What do you think of my five rules?

What would you add or take away from my list?

Happy Writing Everyone!

©KaylaAnnAuthor

© KaylaAnn and KaylaAnnAuthor.wordpress.com, 2018. Unauthorized use and/or duplication of this material without express and written permission from this site’s author and/or owner is strictly prohibited. Excerpts and links may be used, provided that full and clear credit is given to KaylaAnn and KaylaAnnAuthor.wordpress.com with appropriate and specific direction to the original content.

Blogs / Life

What WordPress Plan Do You Use?

Hey Everyone!

So I have been looking at the WordPress plans: Personal, Premium, and Business. I like the idea of owning my own domain, but beyond that I’m not really sure how to judge these individualized plans.

I’m curious, what WordPress plan do you use?

Hit me up in the comments!

Which plan do you use?

What are its pros? What are its cons?

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Thank you in advance!

Blogs / Life, Book Reviews, Review, Reviews

Now Offering: Book Reviews

After getting some wonderful and insightful feedback from you amazing bloggers, I have decided to go forward with offering book reviews for up-and-coming authors.

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Do You Want a Book Review of Your Debut Novel?

  • If you are a first-time author or beginning author, I would love to read your published works and give an honest review.
  • This offer is primarily available for your DEBUT novel, even if it was written a year ago.
    • Not a new author? Shoot me an email anyway and if my load is light, I’ll still consider reviewing your book!
  • This offer is only available for published works (sorry, but I’m not currently offering a BETA reader services).
    • Your book can be self-published or traditionally published.
  • I am more likely to select a book that is a print version as opposed to PDF or files (sorry, but my eyes can’t read a whole book on a screen guys, it hurts.)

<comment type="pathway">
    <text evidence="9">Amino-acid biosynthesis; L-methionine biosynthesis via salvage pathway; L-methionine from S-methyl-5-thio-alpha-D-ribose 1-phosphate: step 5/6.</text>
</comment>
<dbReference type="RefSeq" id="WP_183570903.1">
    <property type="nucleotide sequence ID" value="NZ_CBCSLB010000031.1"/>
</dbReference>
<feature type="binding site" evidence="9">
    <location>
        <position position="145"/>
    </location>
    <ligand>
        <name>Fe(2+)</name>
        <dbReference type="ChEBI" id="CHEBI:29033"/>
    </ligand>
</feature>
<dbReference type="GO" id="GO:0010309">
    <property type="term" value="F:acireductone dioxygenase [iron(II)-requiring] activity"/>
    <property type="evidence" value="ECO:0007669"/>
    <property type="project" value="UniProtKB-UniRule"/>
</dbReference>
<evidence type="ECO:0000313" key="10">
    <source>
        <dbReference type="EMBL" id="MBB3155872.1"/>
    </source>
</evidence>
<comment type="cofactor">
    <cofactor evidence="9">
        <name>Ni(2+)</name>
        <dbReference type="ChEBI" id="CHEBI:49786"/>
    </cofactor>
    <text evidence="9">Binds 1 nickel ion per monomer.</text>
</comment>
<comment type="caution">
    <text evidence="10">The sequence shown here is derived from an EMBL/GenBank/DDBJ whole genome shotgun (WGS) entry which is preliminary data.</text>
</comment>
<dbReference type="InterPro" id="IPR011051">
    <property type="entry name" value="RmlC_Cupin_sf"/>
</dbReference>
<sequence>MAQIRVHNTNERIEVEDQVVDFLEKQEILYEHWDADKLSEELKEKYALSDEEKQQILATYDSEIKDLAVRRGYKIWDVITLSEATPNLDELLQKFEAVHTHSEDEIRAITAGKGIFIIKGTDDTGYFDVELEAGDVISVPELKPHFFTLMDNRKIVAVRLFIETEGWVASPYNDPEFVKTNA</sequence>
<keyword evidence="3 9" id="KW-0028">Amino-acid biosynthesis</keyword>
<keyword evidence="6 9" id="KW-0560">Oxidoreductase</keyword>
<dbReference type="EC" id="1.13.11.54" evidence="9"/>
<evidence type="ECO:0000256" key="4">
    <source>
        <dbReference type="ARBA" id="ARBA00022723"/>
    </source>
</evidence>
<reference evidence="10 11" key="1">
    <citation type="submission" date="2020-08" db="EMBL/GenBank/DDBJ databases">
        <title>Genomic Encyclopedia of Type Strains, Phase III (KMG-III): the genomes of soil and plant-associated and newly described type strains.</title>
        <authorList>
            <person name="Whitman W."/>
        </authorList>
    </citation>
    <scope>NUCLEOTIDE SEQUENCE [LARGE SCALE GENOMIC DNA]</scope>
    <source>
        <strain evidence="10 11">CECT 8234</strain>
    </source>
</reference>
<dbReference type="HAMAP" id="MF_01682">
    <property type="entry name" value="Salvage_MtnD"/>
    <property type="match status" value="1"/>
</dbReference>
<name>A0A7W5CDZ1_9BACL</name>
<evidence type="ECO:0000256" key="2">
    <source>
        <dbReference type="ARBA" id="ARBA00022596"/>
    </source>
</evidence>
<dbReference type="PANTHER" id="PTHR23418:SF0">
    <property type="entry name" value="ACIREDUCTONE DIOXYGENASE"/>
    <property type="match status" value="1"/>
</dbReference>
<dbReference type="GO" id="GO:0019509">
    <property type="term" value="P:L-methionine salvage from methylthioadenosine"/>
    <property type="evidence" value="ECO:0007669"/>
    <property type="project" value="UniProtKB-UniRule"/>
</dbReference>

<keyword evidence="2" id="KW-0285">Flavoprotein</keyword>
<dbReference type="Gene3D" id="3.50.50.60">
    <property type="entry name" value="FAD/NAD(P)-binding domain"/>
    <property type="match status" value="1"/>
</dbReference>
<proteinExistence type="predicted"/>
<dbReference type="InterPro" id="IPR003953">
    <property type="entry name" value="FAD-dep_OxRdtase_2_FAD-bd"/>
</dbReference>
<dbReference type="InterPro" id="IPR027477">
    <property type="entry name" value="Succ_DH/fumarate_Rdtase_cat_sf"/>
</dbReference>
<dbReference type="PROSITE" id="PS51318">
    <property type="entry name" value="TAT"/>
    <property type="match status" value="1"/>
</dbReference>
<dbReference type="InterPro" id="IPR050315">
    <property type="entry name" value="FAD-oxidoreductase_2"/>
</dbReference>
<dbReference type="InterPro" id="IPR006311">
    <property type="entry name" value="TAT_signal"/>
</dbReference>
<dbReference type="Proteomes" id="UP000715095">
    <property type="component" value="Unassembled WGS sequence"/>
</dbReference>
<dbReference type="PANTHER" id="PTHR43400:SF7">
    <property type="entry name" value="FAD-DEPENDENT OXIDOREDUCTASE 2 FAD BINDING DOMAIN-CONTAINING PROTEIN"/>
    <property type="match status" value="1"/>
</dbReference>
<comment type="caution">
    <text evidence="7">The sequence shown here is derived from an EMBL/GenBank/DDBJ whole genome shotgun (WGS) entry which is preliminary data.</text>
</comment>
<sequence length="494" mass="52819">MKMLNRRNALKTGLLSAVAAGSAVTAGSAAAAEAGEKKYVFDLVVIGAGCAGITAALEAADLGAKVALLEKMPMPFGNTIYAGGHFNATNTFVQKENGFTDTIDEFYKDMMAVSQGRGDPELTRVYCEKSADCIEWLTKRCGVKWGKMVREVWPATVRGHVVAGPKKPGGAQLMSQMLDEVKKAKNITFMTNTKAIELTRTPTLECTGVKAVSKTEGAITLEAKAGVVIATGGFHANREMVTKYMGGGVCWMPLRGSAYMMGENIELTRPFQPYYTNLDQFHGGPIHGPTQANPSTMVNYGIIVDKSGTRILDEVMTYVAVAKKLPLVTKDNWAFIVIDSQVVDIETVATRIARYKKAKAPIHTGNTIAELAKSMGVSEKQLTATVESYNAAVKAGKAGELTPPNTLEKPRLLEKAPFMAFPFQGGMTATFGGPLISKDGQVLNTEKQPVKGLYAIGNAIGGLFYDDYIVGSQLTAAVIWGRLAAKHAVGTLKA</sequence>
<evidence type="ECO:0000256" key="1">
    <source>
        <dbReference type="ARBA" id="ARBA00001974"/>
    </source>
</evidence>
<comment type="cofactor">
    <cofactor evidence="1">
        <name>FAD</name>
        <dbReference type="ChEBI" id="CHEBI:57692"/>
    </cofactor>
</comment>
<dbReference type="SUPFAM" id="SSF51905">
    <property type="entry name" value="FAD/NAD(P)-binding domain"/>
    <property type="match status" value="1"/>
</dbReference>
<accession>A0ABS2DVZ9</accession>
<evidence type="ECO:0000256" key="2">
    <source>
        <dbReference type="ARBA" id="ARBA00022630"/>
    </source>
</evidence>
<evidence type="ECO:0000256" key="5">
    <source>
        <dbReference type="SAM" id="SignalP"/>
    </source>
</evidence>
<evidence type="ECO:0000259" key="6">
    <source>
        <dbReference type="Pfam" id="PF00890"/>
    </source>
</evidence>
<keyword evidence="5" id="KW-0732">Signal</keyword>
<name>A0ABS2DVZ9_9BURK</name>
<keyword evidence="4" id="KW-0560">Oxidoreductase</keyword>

• I am interested in all types of genres except for horror, gore, and erotica.

The Way it Works:

If you are hoping that I will review your work, please go through my Contact page and send me:

  • Your name (author pen-name is also fine)
  • The title of your book, when it was published, the length of your book in word count, and what format (traditional, self, print, electronic, etc.)
  • A short blurb about your book
  • It is the author’s responsibility to send the book to me
    • The author assumes all shipping costs
  • I will do my best to review one new book per month. Depending on the volume of requests, you may have to wait a few months.
  • Please be aware, I will be giving an HONEST REVIEW. This means that I may not love your book. However, I will always do my best to be professional and courteous in my comments!
  • Whether or not I am interested in reviewing your book, I will respond to your inquiry. Please be patient with me 😀

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I reserve the right to refuse any author and/or book based on personal preference. Please do not spam me with requests, it will only ensure that your emails get moved to my spam folder. It may take me a little while to get back to you, but I will get back to you.

If you intend to email me with a book request, feel free to drop me a comment below!

Happy Writing Everyone!